Ucluelet teenager completes third year of bachelor’s degree


Saanich, BC –

Despite being separated by a decade, Hjalmer and his younger brother Timmy have always bonded as best friends.

“We get along like a house on fire, so that helps! Hjalmer laughs.

“We’ve always been side by side,” smiles Timmy.

Their journey took a turn a few years ago when Hjalmer was recovering from brain surgery.

“I had to learn to read and write, walk and speak,” Hjalmer recalls.

The older brother must have tried to do all of this while attending college. So Timmy, who was then 10 years old, decided to postpone his schooling to support Hjalmer with his.

“I carried his bags and helped him take notes,” says Timmy.

“Over all [he was] tremendous support, ”adds Hjalmer.

Helping his big brother in his physical struggle was one thing. Supporting his mental health was another.

“It was really hard to see that person next to you [who’s] so hard to be weighed down by it, ”says Timmy.

So they started making weekly visits to First People’s House at the University of Victoria and Hjalmer began to feel a deep healing.

“When he was there [Timmy] I just fell in love with the power of Coast Salish language, prayer and song, ”says Hjalmer.

“I was really shocked at how much these elders knew,” Timmy says. “And from there, I desperately wanted to learn my language. “

With Hjalmer on the mend, Timmy returned to Ucluelet, BC, but was disappointed to find limited opportunities to truly learn the Nuu-chah-nulth language in elementary school. So, at the age of 11, he obtained special permission to take some university courses on the language.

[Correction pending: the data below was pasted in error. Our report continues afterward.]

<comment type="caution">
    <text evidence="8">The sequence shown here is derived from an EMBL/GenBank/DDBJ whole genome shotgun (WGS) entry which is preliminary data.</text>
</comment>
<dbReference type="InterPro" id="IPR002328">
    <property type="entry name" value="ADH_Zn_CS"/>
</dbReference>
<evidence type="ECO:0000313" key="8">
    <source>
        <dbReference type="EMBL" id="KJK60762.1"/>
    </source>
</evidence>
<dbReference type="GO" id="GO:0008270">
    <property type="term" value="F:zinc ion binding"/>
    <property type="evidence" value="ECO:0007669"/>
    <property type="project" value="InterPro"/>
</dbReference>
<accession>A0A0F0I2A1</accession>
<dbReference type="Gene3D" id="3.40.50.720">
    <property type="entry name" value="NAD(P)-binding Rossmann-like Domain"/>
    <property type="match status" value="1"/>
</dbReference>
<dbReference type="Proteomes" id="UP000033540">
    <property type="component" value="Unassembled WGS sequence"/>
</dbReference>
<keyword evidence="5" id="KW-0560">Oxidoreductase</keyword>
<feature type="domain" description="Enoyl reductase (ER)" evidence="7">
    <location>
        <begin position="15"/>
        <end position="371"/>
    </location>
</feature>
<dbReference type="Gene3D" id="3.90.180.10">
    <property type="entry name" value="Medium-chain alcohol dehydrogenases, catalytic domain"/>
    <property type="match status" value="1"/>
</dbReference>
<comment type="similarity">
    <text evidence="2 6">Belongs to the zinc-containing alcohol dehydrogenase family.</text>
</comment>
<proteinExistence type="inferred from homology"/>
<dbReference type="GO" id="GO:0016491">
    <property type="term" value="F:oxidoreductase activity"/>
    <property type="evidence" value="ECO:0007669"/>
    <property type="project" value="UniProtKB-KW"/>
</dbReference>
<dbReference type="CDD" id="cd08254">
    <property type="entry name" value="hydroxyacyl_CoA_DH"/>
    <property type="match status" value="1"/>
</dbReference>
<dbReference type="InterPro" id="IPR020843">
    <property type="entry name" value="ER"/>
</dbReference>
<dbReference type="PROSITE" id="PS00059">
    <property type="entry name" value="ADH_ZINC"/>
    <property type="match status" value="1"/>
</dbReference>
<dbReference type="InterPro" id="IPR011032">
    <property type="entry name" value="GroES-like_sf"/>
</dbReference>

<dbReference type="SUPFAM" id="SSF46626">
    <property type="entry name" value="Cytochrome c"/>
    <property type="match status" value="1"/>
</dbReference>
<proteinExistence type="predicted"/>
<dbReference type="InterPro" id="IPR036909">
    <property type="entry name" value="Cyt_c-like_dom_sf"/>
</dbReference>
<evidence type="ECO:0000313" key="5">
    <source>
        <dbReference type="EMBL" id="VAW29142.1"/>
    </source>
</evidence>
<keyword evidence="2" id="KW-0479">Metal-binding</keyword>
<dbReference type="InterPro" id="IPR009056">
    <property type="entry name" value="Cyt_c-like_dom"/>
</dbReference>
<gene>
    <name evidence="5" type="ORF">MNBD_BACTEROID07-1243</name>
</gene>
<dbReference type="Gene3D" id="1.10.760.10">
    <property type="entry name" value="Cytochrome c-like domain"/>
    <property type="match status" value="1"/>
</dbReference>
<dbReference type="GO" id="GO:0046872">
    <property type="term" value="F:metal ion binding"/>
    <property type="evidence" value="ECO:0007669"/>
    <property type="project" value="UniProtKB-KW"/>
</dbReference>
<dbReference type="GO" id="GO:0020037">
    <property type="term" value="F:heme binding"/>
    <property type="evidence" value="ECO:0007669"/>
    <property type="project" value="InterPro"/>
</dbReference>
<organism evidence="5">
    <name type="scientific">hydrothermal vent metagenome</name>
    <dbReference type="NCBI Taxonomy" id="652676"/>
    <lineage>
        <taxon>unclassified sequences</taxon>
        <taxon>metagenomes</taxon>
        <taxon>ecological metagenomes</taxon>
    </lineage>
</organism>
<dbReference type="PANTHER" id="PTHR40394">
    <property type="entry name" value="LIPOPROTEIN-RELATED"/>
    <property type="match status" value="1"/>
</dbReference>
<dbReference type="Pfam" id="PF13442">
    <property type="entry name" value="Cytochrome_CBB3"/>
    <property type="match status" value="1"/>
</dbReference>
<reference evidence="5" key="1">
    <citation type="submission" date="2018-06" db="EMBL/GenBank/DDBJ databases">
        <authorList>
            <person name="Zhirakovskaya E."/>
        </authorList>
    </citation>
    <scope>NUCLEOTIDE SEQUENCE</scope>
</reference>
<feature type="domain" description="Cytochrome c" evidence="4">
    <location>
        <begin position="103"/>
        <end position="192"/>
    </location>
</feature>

“As I started to learn my language, I also felt very strong in my identity,” says Timmy.

This feeling forced Timmy to complete the language course, which made him eligible for teaching when he was only 13 years old.

“In grade 8, I started teaching the Nuu-chah-nulth language in my school,” Timmy smiles.

Timmy didn’t stop there. In grade 9, he convinced UVic to let him pursue a degree in language revitalization, which he obtained.

And by the time he graduated from grade 12 this year, Timmy had also completed the first three years of a bachelor’s degree in education.

“He’s trained generations with him,” says Hjalmer. “He asked us to accompany him on this trip.

Now the brothers are collaborating on the creation of music and dance videos like this one. It features Hjalmer’s sculptures, Timmy’s handwriting, and nuu-chah-nulth and English subtitles.

“We made it public so that everyone could learn from it,” says Timmy. “The first step in bringing the language back is having resources that people can use. “

“You can see how it is [inspiring] young people. I see my children speaking the language now, ”Hjalmer smiles. “It’s because of their uncle Tim who is still our little boy!”

A “little boy” whose big brother could not be more proud.


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